Lessons Learned From Australia Privacy

Without question, the European Union is the world leader on privacy matters right now. Other countries addressing privacy are mostly marching to the beat set by the EU Data Protection Directive. The EU data-protection regime is slowly re-aligning world privacy along its own lines.

As much as people in the United States may deny it, the threat from the EU directive also is driving privacy policy here. The Clinton administration and the private sector are reacting to the concern that inadequate privacy rules here will disrupt international trade with Europe.

The United States is not the only country worried about the effects of the EU directive. Hong Kong and New Zealand already have adopted “European-style” privacy laws that apply to the public and private sectors alike.

The Canadian government is trying to develop a law that will cover the private sector, integrate federal and provincial privacy activities and meet the standards of the EU directive. That won't be easy.

However, new laws may not be the only way to meet international data protection standards. The Australian government offers a different model. Australia established a privacy commissioner and enacted a federal-sector privacy law many years ago. For a short time, the Australian government supported private-sector legislation as well, but the government changed its mind last year in favor of a voluntary code of practice for the private sector.

The Federal Privacy Commissioner got the assignment to develop the voluntary standards. In February, commissioner Moira Scollay issued the report “National Principles for the Fair Handling of Personal Information.” To read it, point your browser to www.austlii.edu.au.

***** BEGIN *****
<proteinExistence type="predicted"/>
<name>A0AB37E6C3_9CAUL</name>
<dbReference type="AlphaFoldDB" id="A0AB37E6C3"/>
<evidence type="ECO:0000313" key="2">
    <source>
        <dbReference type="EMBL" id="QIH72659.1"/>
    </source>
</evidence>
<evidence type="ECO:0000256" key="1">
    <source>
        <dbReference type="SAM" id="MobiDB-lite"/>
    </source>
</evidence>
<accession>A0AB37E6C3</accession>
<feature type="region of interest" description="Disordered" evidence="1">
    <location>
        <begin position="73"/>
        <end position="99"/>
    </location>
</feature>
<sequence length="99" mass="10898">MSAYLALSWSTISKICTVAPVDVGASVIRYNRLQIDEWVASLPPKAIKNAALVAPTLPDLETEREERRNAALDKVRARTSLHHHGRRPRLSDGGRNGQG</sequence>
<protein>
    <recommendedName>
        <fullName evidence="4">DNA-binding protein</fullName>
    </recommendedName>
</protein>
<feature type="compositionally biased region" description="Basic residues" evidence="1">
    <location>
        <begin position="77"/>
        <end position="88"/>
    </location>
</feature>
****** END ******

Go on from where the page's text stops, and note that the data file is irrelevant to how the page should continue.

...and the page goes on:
The goal was to develop a viable self-regulatory approach. The commissioner quickly decided that the major issue is the need for national consistency in privacy standards. A patchwork of different standards applying across industries, technologies and state boundaries was deemed to be confusing and expensive.

Instead, the commissioner proposed a set of general principles that can be supplemented by additional standards to address the needs of specific industries and record keepers. The report acknowledges what just about every other privacy study has concluded: one size doesn't fit all. Broad policies need to be supplemented by more specific codes of practice.

There are lessons for the United States. Self-regulatory efforts have blossomed here in the last several months. Several industries and associations are working to develop privacy policies. So far, every self-regulatory code offers different policies and principles, and the likelihood of a patchwork quilt of different standards here is very real. Maybe the Australians are onto something in trying to avoid too much diversity.